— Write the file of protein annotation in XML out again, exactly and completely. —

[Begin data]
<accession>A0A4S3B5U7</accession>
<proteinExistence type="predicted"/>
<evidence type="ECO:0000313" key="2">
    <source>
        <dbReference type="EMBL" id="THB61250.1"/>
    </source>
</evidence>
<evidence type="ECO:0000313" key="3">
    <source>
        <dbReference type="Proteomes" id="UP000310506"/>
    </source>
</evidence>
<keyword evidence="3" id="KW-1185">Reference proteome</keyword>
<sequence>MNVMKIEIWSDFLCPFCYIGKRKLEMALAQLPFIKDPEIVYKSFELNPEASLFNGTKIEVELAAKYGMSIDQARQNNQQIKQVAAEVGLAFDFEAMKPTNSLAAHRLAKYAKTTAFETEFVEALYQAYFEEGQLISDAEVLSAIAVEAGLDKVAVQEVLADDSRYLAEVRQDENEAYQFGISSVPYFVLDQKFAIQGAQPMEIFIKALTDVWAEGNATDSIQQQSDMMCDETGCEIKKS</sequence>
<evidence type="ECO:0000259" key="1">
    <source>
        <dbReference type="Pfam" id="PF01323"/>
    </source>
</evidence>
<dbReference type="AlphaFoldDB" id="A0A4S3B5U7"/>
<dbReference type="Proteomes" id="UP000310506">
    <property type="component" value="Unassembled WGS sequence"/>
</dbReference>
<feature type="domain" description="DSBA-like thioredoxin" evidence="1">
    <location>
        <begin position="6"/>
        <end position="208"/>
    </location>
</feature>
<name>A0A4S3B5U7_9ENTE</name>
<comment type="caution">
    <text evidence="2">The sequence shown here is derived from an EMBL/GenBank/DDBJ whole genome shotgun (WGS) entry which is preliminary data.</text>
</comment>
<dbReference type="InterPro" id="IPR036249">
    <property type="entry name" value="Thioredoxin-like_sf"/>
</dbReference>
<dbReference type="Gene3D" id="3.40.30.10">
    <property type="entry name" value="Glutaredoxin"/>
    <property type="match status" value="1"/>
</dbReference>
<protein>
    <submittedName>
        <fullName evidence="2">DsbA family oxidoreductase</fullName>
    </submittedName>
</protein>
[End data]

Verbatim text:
<accession>A0A4S3B5U7</accession>
<proteinExistence type="predicted"/>
<evidence type="ECO:0000313" key="2">
    <source>
        <dbReference type="EMBL" id="THB61250.1"/>
    </source>
</evidence>
<evidence type="ECO:0000313" key="3">
    <source>
        <dbReference type="Proteomes" id="UP000310506"/>
    </source>
</evidence>
<keyword evidence="3" id="KW-1185">Reference proteome</keyword>
<sequence>MNVMKIEIWSDFLCPFCYIGKRKLEMALAQLPFIKDPEIVYKSFELNPEASLFNGTKIEVELAAKYGMSIDQARQNNQQIKQVAAEVGLAFDFEAMKPTNSLAAHRLAKYAKTTAFETEFVEALYQAYFEEGQLISDAEVLSAIAVEAGLDKVAVQEVLADDSRYLAEVRQDENEAYQFGISSVPYFVLDQKFAIQGAQPMEIFIKALTDVWAEGNATDSIQQQSDMMCDETGCEIKKS</sequence>
<evidence type="ECO:0000259" key="1">
    <source>
        <dbReference type="Pfam" id="PF01323"/>
    </source>
</evidence>
<dbReference type="AlphaFoldDB" id="A0A4S3B5U7"/>
<dbReference type="Proteomes" id="UP000310506">
    <property type="component" value="Unassembled WGS sequence"/>
</dbReference>
<feature type="domain" description="DSBA-like thioredoxin" evidence="1">
    <location>
        <begin position="6"/>
        <end position="208"/>
    </location>
</feature>
<name>A0A4S3B5U7_9ENTE</name>
<comment type="caution">
    <text evidence="2">The sequence shown here is derived from an EMBL/GenBank/DDBJ whole genome shotgun (WGS) entry which is preliminary data.</text>
</comment>
<dbReference type="InterPro" id="IPR036249">
    <property type="entry name" value="Thioredoxin-like_sf"/>
</dbReference>
<dbReference type="Gene3D" id="3.40.30.10">
    <property type="entry name" value="Glutaredoxin"/>
    <property type="match status" value="1"/>
</dbReference>
<protein>
    <submittedName>
        <fullName evidence="2">DsbA family oxidoreductase</fullName>
    </submittedName>
</protein>